22. Viewing the evidence as a whole I am satisfied, given that weight can properly be attached to the evidence of the witnesses for the reasons I have already given, including their consistency and the lack of challenge and that taken together with the appellant’s evidence they confirm on the balance of probabilities that he has been present in the United Kingdom continuously since 3 October 2001.
23. Accordingly and on that basis he meets the requirements of the Immigration Rules. As he meets the requirements of the Immigration Rules it follows in light of the relevant case law that there is no public interest in his removal and so I allow the appeal on the basis that his removal to the United Kingdom would as he meets the requirements of the Immigration Rules be a disproportionate interference with his right for respect for his private and family life.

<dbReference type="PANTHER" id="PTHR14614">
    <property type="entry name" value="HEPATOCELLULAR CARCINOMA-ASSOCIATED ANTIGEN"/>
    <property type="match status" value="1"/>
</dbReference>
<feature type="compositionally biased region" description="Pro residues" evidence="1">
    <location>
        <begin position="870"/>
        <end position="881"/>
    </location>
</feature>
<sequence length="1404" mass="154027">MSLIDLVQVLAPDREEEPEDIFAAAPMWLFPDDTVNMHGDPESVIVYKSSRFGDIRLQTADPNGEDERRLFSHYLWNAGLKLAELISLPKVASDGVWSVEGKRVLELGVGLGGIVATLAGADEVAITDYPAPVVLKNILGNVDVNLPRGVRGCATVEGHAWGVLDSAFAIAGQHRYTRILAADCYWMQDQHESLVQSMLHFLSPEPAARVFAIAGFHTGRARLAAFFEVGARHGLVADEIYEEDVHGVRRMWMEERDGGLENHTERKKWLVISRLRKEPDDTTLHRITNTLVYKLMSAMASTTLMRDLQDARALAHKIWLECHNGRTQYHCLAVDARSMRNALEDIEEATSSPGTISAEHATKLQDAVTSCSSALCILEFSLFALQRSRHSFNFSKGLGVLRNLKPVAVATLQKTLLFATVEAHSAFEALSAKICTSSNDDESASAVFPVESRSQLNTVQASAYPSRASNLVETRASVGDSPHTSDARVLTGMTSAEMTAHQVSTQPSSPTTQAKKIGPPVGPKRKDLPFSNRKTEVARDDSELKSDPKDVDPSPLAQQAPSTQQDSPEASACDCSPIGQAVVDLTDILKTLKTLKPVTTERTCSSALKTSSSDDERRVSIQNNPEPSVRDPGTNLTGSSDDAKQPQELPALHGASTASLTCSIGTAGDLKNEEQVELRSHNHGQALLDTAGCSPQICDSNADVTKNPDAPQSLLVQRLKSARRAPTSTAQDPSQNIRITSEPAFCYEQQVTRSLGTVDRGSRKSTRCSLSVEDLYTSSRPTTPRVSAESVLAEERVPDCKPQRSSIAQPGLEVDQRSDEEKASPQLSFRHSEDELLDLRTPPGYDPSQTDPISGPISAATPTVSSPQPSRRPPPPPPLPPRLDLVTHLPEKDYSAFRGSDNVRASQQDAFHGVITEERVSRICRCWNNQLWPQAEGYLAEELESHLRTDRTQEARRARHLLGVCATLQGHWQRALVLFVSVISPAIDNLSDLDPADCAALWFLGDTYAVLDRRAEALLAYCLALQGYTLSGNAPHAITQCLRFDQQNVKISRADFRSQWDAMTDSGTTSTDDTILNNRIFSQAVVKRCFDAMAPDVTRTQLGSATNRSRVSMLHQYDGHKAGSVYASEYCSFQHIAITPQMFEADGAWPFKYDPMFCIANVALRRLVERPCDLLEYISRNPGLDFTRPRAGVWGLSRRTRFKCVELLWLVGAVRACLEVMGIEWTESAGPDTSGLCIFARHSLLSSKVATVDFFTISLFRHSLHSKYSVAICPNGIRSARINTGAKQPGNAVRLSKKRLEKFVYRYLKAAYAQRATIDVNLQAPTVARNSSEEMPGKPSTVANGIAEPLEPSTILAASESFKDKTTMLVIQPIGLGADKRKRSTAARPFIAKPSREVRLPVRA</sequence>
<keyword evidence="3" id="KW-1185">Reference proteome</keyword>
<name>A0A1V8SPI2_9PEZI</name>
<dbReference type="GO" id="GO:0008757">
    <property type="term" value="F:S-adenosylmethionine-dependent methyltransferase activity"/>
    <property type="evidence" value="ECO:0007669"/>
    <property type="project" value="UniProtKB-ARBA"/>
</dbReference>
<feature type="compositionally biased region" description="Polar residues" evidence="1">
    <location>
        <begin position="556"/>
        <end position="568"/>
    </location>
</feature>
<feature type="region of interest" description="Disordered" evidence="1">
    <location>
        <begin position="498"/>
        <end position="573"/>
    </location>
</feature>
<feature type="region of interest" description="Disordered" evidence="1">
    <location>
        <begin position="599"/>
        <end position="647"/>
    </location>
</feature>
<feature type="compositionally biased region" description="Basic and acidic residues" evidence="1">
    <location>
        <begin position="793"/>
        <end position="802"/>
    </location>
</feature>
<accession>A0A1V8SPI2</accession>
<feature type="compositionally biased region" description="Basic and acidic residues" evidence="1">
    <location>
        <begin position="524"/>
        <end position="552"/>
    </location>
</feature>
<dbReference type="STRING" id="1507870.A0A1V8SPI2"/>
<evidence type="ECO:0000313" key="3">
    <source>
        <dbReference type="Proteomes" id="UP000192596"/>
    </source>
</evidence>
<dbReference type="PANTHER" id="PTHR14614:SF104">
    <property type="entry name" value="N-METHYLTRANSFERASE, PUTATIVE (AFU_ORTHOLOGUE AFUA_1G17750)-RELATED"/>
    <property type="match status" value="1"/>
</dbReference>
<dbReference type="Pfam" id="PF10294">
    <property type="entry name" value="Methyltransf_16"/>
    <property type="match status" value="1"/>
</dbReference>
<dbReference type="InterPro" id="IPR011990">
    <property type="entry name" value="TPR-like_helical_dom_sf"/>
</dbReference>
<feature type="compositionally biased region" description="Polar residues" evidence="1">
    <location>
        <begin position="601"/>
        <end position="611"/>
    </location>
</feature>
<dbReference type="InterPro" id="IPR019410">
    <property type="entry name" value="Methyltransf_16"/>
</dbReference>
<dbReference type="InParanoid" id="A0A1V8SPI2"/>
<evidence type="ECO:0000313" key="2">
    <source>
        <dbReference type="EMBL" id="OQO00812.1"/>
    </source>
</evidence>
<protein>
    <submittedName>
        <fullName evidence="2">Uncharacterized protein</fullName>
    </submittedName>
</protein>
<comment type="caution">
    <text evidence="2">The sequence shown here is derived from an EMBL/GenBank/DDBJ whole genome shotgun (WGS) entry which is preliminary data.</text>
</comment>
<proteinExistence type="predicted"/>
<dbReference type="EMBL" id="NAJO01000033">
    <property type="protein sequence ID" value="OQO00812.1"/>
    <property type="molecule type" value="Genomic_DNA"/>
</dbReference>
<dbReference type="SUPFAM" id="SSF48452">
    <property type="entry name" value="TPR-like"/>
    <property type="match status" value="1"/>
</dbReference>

24. Accordingly the appeal is allowed on human rights grounds.
Notice of Decision
1. The decision of the First-tier Tribunal involved the making of an error of law and I set it aside.
2. I remake the decision by allowing the appeal on Human Rights Grounds.

Signed Date: 13 July 2023
Jeremy K H Rintoul
Judge of the Upper Tribunal